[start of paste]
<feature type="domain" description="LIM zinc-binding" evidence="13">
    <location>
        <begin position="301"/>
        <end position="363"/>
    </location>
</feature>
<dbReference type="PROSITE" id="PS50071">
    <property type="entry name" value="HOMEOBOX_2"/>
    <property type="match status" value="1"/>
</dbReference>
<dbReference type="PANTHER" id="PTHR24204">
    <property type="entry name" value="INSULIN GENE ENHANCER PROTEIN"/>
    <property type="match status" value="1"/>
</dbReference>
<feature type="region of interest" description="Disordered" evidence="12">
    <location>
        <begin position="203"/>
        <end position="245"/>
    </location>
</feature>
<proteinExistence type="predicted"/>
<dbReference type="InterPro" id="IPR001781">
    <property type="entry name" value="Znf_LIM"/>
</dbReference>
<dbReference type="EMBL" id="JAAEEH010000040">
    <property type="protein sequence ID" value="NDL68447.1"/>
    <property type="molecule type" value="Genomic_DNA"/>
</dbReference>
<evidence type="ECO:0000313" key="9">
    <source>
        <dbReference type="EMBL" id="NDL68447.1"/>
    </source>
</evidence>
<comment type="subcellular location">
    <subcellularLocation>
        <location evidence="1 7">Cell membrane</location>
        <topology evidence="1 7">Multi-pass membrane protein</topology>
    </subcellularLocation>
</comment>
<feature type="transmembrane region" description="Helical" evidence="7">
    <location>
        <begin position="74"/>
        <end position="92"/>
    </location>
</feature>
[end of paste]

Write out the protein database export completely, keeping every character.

<feature type="domain" description="LIM zinc-binding" evidence="13">
    <location>
        <begin position="301"/>
        <end position="363"/>
    </location>
</feature>
<dbReference type="PROSITE" id="PS50071">
    <property type="entry name" value="HOMEOBOX_2"/>
    <property type="match status" value="1"/>
</dbReference>
<dbReference type="PANTHER" id="PTHR24204">
    <property type="entry name" value="INSULIN GENE ENHANCER PROTEIN"/>
    <property type="match status" value="1"/>
</dbReference>
<feature type="region of interest" description="Disordered" evidence="12">
    <location>
        <begin position="203"/>
        <end position="245"/>
    </location>
</feature>
<proteinExistence type="predicted"/>
<dbReference type="InterPro" id="IPR001781">
    <property type="entry name" value="Znf_LIM"/>
</dbReference>
<dbReference type="EMBL" id="JAAEEH010000040">
    <property type="protein sequence ID" value="NDL68447.1"/>
    <property type="molecule type" value="Genomic_DNA"/>
</dbReference>
<evidence type="ECO:0000313" key="9">
    <source>
        <dbReference type="EMBL" id="NDL68447.1"/>
    </source>
</evidence>
<comment type="subcellular location">
    <subcellularLocation>
        <location evidence="1 7">Cell membrane</location>
        <topology evidence="1 7">Multi-pass membrane protein</topology>
    </subcellularLocation>
</comment>
<feature type="transmembrane region" description="Helical" evidence="7">
    <location>
        <begin position="74"/>
        <end position="92"/>
    </location>
</feature>